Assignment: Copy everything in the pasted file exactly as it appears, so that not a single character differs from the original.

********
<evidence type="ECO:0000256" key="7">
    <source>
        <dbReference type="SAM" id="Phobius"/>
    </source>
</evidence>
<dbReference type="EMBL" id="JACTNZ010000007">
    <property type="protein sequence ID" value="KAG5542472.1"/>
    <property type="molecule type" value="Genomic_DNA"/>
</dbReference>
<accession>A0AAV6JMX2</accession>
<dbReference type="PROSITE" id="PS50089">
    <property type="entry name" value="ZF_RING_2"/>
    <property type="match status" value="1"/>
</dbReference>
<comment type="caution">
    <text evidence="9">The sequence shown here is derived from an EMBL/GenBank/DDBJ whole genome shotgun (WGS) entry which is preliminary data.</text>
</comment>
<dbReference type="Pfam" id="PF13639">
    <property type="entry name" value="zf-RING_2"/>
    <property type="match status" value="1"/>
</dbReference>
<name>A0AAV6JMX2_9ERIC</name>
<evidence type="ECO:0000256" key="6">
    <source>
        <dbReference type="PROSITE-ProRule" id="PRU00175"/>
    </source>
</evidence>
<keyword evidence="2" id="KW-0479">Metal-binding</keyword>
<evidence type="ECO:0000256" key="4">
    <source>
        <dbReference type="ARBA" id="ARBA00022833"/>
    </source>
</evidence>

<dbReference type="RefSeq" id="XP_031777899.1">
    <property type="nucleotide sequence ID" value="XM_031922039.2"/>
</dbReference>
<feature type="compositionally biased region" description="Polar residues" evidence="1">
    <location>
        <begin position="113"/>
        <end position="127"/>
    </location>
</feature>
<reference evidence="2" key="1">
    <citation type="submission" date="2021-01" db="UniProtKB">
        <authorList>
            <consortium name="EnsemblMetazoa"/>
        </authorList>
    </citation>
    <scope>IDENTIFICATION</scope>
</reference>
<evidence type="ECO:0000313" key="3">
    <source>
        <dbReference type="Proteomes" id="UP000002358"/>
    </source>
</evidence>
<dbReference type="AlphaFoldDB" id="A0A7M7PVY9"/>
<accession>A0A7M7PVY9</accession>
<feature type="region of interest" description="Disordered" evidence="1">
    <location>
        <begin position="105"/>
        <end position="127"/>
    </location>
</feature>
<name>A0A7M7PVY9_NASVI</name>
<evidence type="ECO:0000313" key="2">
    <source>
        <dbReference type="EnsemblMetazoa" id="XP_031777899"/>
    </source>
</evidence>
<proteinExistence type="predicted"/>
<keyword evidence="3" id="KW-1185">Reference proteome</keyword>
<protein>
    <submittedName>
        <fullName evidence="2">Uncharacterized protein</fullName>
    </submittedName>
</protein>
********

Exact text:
<evidence type="ECO:0000256" key="7">
    <source>
        <dbReference type="SAM" id="Phobius"/>
    </source>
</evidence>
<dbReference type="EMBL" id="JACTNZ010000007">
    <property type="protein sequence ID" value="KAG5542472.1"/>
    <property type="molecule type" value="Genomic_DNA"/>
</dbReference>
<accession>A0AAV6JMX2</accession>
<dbReference type="PROSITE" id="PS50089">
    <property type="entry name" value="ZF_RING_2"/>
    <property type="match status" value="1"/>
</dbReference>
<comment type="caution">
    <text evidence="9">The sequence shown here is derived from an EMBL/GenBank/DDBJ whole genome shotgun (WGS) entry which is preliminary data.</text>
</comment>
<dbReference type="Pfam" id="PF13639">
    <property type="entry name" value="zf-RING_2"/>
    <property type="match status" value="1"/>
</dbReference>
<name>A0AAV6JMX2_9ERIC</name>
<evidence type="ECO:0000256" key="6">
    <source>
        <dbReference type="PROSITE-ProRule" id="PRU00175"/>
    </source>
</evidence>
<keyword evidence="2" id="KW-0479">Metal-binding</keyword>
<evidence type="ECO:0000256" key="4">
    <source>
        <dbReference type="ARBA" id="ARBA00022833"/>
    </source>
</evidence>

<dbReference type="RefSeq" id="XP_031777899.1">
    <property type="nucleotide sequence ID" value="XM_031922039.2"/>
</dbReference>
<feature type="compositionally biased region" description="Polar residues" evidence="1">
    <location>
        <begin position="113"/>
        <end position="127"/>
    </location>
</feature>
<reference evidence="2" key="1">
    <citation type="submission" date="2021-01" db="UniProtKB">
        <authorList>
            <consortium name="EnsemblMetazoa"/>
        </authorList>
    </citation>
    <scope>IDENTIFICATION</scope>
</reference>
<evidence type="ECO:0000313" key="3">
    <source>
        <dbReference type="Proteomes" id="UP000002358"/>
    </source>
</evidence>
<dbReference type="AlphaFoldDB" id="A0A7M7PVY9"/>
<accession>A0A7M7PVY9</accession>
<feature type="region of interest" description="Disordered" evidence="1">
    <location>
        <begin position="105"/>
        <end position="127"/>
    </location>
</feature>
<name>A0A7M7PVY9_NASVI</name>
<evidence type="ECO:0000313" key="2">
    <source>
        <dbReference type="EnsemblMetazoa" id="XP_031777899"/>
    </source>
</evidence>
<proteinExistence type="predicted"/>
<keyword evidence="3" id="KW-1185">Reference proteome</keyword>
<protein>
    <submittedName>
        <fullName evidence="2">Uncharacterized protein</fullName>
    </submittedName>
</protein>